this was a violation of the Part 125 regulations to which there were no flexible exceptions. In a follow-up e-mail, management asked Clemmons about his research concerning the duty time regulations and requested that he provide more details. Clemmons was also concerned about Airways’ maintenance policy. He s complained that pilots were being directed to seek permission from Airways maintenance officials at company headquarters before they registered mechanical problems in their logbooks. Clemmons felt that requiring a call to headquarters before logging the problem violated federal regulations. Another issue that arose during Clemmons’ employment was pilot scheduling. s Management wanted a fourteen days on, seven days off schedule for the pilots. Drafting work schedules was Clemmons’ responsibility. Frazer supervised Clemmons and s reviewed Clemmons’ schedules before they went out. On November 26, the week of s Thanksgiving, Clemmons was on vacation and had left Barker in charge of the scheduling. Barker let a pilot off early for the holiday, resulting in a scheduling problem. Wachendorfer then had to pay pilots to stay overtime to cover the absent pilot. In an email responding to the incident, Wachendorfer expressed concern over the incident and scheduling generally. Thereafter, two more incidents involving work crew scheduling occurred. On December 2 a pilot was not where he was supposed to be. The company had to buy a plane ticket to get the pilot to the plane that he was scheduled to fly. On December 7, Wachendorfer sent an e-mail to Clemmons, Frazer, and Muth. He was angry and indicated that the scheduling system, among other things, was unacceptable and that things needed to change. Ten days later, an Airways pilot complained to dispatch that he was unsure whether his charts were current.3 Muth, the dispatch manager, e-mailed Clemmons and questioned his procedure for keeping charts current. Clemmons was responsible for making sure that current charts were on the airplanes. Soon, Clemmons’ relationship with management deteriorated even more. Back s in November, soon after operations began, Hulsey had audited the pilots’ records and found that they did not contain ground school records and other information. Frazer told Hulsey to conduct a second audit of the pilot records in early January. Hulsey found that the records still lacked certain information.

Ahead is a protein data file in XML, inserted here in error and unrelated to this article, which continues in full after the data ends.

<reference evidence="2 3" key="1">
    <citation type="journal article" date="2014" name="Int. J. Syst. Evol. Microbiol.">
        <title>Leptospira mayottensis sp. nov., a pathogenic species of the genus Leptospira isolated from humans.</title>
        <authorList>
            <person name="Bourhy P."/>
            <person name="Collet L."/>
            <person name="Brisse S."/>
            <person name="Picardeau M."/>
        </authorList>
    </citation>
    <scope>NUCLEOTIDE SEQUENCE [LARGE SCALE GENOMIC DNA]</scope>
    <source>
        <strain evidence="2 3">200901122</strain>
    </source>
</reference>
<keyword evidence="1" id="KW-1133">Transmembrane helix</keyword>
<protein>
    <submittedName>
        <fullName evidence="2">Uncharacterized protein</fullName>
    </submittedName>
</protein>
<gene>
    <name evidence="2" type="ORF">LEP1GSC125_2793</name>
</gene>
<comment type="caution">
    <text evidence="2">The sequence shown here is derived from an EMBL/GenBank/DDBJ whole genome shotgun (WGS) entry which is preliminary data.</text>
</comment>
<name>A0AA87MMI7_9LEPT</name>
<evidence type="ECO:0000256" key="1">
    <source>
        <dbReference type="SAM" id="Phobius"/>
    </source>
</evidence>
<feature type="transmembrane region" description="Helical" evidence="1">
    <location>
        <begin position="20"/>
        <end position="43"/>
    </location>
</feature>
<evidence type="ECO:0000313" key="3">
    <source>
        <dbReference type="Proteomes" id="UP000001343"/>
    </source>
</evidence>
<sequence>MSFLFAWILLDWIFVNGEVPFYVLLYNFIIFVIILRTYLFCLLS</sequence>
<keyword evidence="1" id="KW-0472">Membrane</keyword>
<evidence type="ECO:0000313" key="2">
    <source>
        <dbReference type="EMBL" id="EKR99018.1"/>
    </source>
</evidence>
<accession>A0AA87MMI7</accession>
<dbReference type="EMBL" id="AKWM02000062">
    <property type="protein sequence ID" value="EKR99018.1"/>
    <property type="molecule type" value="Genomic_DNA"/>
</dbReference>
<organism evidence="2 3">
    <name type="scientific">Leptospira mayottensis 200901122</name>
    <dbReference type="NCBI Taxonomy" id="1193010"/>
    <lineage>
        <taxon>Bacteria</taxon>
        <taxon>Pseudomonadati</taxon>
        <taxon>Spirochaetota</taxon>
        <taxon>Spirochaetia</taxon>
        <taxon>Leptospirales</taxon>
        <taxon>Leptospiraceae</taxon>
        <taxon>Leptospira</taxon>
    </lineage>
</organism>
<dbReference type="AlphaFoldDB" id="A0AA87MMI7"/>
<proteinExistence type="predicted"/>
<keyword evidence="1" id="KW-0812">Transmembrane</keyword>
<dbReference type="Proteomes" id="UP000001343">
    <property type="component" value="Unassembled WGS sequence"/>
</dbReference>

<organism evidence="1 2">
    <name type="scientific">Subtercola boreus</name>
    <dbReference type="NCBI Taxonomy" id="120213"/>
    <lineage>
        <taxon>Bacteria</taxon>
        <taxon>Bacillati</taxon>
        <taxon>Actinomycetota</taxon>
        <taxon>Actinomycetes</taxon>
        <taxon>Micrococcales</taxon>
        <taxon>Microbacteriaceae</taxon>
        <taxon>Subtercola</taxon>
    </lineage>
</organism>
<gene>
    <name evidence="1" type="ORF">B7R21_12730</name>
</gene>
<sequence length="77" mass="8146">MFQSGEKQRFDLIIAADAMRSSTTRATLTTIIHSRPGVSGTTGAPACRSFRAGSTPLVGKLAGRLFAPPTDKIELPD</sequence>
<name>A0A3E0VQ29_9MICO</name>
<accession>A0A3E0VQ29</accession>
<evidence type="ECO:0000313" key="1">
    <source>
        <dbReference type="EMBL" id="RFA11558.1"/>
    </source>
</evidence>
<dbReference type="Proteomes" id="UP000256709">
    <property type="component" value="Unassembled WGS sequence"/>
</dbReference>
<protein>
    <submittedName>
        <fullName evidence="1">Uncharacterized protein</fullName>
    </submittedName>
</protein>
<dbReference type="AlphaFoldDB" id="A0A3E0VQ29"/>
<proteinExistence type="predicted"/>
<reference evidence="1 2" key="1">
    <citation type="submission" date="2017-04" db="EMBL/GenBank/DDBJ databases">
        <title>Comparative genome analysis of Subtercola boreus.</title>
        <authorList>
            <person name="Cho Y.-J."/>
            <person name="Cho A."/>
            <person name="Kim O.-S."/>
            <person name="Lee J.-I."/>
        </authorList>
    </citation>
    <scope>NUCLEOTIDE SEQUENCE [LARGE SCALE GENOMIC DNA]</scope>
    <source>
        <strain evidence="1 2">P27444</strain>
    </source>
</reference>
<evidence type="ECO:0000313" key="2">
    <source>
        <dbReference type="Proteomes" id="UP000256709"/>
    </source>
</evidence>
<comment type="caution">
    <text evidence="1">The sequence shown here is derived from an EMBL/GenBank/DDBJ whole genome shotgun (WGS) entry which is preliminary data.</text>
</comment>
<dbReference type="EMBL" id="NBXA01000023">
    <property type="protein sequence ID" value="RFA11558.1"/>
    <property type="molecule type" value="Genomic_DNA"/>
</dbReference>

“ Charts” is shorthand for the information that the Director of Operations was responsible for disseminating. Charts include information on routes, airports, and NOTAMs (notice to airmen). NOTAMs are generated from the government and supplied to airline companies through vendors. An example of a NOTAM is an alert that a certain airport is working on a runway. The notice informs pilots of the construction.